Holden Shifts its Outdoor Offerings to Less Alpine, More All of the Time
When retailers ask why you’ve made certain decisions (like going off-brand), it’s time to address the problem. Holden co-founders Mike LeBlanc and Scott Zergebel recently decided to take the bull by the horns with a new president, press outreach and updated product vision for their Venice, CA-based brand. While always rooted in technical pieces with fashion flair, the Holden team – led by design director Zergebel and LeBlanc for sales and marketing – is upping the ante into everyday garments that are uber-functional, yet sleek. Textile Insight talks to the duo about theirs brand’s story.
Sustainability has been a building block of Holden since the beginning in 2002. How is it a part of today’s offerings?
Mike: “A big part of Holden is that we came to the table early with materials that people had never seen. Way back, we started pushing vendors by asking for natural and biodegradable materials that could be backed with a laminate to make them waterproof.”
Scott: “In the outdoor industry then, people ordered from stock fabric books. For us, as a startup and as two lovers of nature, we got excited about environmental textiles. It was the perfect storm because a lot of textile firms were looking to push boundaries too. They would let us dream up ideas and give us exclusives, forgiving us the minimums since we were helping develop these fabrics. We used polyester to stabilize hemp and we’d use a heat press process for a smoother finish, making it naturally water repellent. Today, there are innovations, but a lot of it is this stuff just gaining traction.”
When I saw your recent unisex down sportswear collection, I was thinking how relevant it is right now. Why don’t more brands try something like this?
Scott: “I don’t know why people can’t get out of their own way. When we got started, we hit some roadblocks with retailers because it wasn’t the path of least resistance. There was always an upcharge for eco fabrics. Our vision was always to be an authentically technical and fashionably styled brand for the outdoorsmen that need to function at peak levels and not look like a city slicker, yet in the city, not look like they are wearing equipment to the office. The brand represents that way we live our lives. Today we’re all on planes and transitioning through situations and climates.”
What can we expect from the brand in 2019?
Scott: “For 19/20 we have a couple of new initiatives. We partnered with Schoeller and gently launched a Fall ’18 Alpine jacket and pants using their Corkshell textile. Both were awarded the ISPO Product of the Year award in snowsports for the outerlayer category. It’s a bluesign certified jacket with four-way stretch and a membrane that opens and closes based on the climate inside the jacket. For Fall ’19, we reworked some styles. We are also utilizing Polartec Alpha in a streetstyle way. Lastly, we did some made-in-Japan product on a whole garment knitting machine. We did a range of trackable merino wool and recycled PET blend in mid-layer tops, along with a jogger. for men and women. It creates less waste. Every piece is 100 percent consistent. You aren’t picking through a pile for the best sweater.”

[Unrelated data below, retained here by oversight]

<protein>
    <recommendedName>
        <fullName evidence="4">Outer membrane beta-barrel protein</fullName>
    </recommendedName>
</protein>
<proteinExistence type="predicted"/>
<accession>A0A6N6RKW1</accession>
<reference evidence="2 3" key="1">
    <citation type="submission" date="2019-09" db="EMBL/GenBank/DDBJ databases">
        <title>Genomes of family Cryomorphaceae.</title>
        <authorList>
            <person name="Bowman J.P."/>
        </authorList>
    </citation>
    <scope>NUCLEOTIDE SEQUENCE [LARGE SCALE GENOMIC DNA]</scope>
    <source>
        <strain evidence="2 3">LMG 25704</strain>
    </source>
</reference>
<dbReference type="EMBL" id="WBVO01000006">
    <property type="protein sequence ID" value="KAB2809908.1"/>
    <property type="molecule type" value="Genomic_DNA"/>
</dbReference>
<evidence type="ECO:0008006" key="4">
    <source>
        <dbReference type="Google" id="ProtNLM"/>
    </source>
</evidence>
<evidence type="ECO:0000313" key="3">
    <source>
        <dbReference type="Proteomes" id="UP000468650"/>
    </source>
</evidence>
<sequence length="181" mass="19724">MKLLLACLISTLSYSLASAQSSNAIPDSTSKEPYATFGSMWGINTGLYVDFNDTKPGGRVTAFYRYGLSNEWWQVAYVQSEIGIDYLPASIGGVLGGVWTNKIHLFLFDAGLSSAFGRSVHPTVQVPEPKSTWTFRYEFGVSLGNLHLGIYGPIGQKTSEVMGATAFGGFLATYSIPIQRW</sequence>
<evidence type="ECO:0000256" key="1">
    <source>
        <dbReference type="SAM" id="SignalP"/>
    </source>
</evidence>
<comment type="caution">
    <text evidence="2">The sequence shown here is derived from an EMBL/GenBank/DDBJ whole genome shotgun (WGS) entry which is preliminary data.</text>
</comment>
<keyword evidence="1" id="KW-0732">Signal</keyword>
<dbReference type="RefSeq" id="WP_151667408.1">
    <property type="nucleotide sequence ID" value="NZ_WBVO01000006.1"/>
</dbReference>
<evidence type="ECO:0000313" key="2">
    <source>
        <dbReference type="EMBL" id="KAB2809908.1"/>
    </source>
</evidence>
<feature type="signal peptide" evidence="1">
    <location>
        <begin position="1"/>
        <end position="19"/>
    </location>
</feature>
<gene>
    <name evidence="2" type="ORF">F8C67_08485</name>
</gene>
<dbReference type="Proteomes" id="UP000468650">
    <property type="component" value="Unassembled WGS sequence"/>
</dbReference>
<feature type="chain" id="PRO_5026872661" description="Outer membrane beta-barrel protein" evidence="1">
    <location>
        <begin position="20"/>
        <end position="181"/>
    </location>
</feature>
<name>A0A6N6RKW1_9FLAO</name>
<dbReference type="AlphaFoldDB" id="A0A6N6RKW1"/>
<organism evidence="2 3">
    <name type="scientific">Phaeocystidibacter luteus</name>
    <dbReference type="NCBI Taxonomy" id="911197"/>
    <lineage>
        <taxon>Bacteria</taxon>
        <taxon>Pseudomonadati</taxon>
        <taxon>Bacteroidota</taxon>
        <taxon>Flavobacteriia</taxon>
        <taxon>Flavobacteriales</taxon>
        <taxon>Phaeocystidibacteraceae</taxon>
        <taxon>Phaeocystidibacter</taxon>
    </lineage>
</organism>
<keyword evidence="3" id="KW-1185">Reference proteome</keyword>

Do you have a favorite garment in the line?
Mike: “We have a women’s down jogger that’s trackable down and Polartec Power Wool, that may be the most comfortable fabric I’ve ever put on. It has merino fleece on the inside and nylon to cut down on abrasion. We’ve also been running our take of a classic military jacket, the Fishtail Jacket, for several seasons, and we’ll be doing a 3-layer women’s version.”
Scott: “Whole Garment is really exciting for me because there are so many possibilities. We are also going to do a spring collection for the first time. We’re an authentic brand that helps you survive in the harshest climates of the world, but we also understand the fashion market. That marriage is exciting and we’ll start to manifest that more. You are seeing outdoor looks from fashion brands, but they maybe aren’t using the best ingredients. Then the outdoor brands have the ingredients, but the styles may not be as exciting.”
Why are you ramping things up now?
Scott: “The brand has been through a variety of structures. We have a new logo and identity. After 17 years, it was time for a refresh. Adam Shiffman, our new president, had raised capital for another brand and was always a big fan of ours. Mike and I had our wins and losses as far as the business goes. The economy had some funny times, and we made some funny decisions. Retailers over the last couple of years had been asking why we veered off-brand. Adam brought a more stable financial backing to the company.”
What does the future hold for Holden?
Scott: “From a product standpoint, continue to build around versatility and have more products that are less snow sport specific. I want to keep researching innovations like whole garment and other textile advancements. I want to create ranges of Holden products that people can use more days of their life, not just on the mountain.”
Mike: “When Adam came in, one of the first things he asked was, ‘what do you want to do?’” And we said, explore daily wear. We’ve never had the ability to finance that. If you look at our trajectory, last year we were about 90 percent alpine. Now with this upcoming ’19 collection, it’s about 70 percent alpine or even less. That trend will continue. It mirrors what we do in our lives. Our strongest age range is 25-35, but the next is 35-50, so we target folks like ourselves who are into a little bit of everything. We make products for them.”